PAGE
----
The FTSE 100 was down 50.18 points at 4131.84 while the FTSE 250 fell to 6158.01, down 93.17 points at12.45pm.
Inter-dealer broker ICAP, down 16.07 per cent or 45.75p at 239p, was depressed after Morgan Stanley issued a downgrade, switching its stance on the stock to “underweight” from “equal-weight” with a lowered 195 target price. The broker also moved Tullett Prebon, down 8.88 per cent or 15.25p at 156.5p, to “underweight”, lowering its target price for the stock to 245p.
“We see the financial crisis as having fundamentally changed the outlook for the inter-dealer brokers (IDB),” the broker said,
“We expect a material reduction in the IDB revenue pool in 2009 due to (i) financial de-leverage by banks and hedge funds; (ii) likely intensification of pricing pressures; and (iii) a shift away from more structured parts of the OTC [over-the-counter] market as banks cut capital allocations and headcount, and favour the use of more liquid centrally cleared products.”
Positive second quarter results powered BT, which climbed to 123.1p, up 9.42 per cent or 10.6p. The telecoms group said second quarter revenues were up 4 per cent at £5.3bn, ahead of analyst forecasts of around £5.28bn, while earnings before interest, tax, depreciation and amortisation were down 1 per cent at £1.43bn, faring better than market expectations of a decline to £1.38bn. BT also said that, in a bid to increase efficiency, it was planning to cut up 10,000 jobs.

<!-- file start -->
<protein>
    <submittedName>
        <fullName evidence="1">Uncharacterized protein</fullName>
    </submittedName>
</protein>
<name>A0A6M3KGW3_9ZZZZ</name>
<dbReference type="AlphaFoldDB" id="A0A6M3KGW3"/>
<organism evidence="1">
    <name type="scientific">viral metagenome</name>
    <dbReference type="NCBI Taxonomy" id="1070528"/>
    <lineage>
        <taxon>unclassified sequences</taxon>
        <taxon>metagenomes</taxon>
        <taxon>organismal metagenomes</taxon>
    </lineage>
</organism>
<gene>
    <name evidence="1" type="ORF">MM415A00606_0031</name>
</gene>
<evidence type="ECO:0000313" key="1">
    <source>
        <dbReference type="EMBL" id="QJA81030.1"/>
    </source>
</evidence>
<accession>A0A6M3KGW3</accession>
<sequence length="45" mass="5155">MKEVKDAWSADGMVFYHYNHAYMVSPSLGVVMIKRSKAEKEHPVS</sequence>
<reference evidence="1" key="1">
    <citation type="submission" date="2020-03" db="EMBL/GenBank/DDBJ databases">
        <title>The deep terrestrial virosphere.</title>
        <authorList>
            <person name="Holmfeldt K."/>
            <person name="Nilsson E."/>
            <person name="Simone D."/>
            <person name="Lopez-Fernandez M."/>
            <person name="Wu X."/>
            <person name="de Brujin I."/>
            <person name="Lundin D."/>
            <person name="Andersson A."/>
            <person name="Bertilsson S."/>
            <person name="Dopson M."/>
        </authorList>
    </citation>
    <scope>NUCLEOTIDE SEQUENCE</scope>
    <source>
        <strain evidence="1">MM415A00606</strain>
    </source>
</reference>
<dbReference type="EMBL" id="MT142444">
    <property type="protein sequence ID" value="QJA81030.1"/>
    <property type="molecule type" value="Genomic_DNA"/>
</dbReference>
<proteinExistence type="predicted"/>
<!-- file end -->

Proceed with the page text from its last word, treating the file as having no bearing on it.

Trinity Mirror was the strongest on the FTSE 250, rising to 32.75p, up 11.97 per cent or 3.5p, after posting a better-than-feared interim management statement.
Also on the upside, vague bid rumours boosted ITV, which gained 4.92 per cent or 1.5p to 32p.
A new note from Cazenove unsettled HSBC, which retreated to 681p, down 18.5p.
Downgrading the stock to “underperform” from “outperform”, the broker said: “We have reduced estimates to reflect a recession in several of HSBC’s major geographic markets, together with continued high levels of impairment at HSBC Finance.”
Cazenove added: “The significant reduction in EPS reflects our assumption of concurrent recessions in the US and Europe, together with a rise in Asia impairment as economies slow. There is currently more evidence for recession in developed markets, but an economic downturn in Asia looks increasingly likely (eg Singapore is in recession and we expect GDP to contract 2 per cent in 2009).”
Also on the downside, London Stock Exchange fell to 520p, down more than 10 per cent or 59.5p. Traders attributed the slide to concerns about the outlook for earnings, which overshadowed a set of positive interim results.Reuse content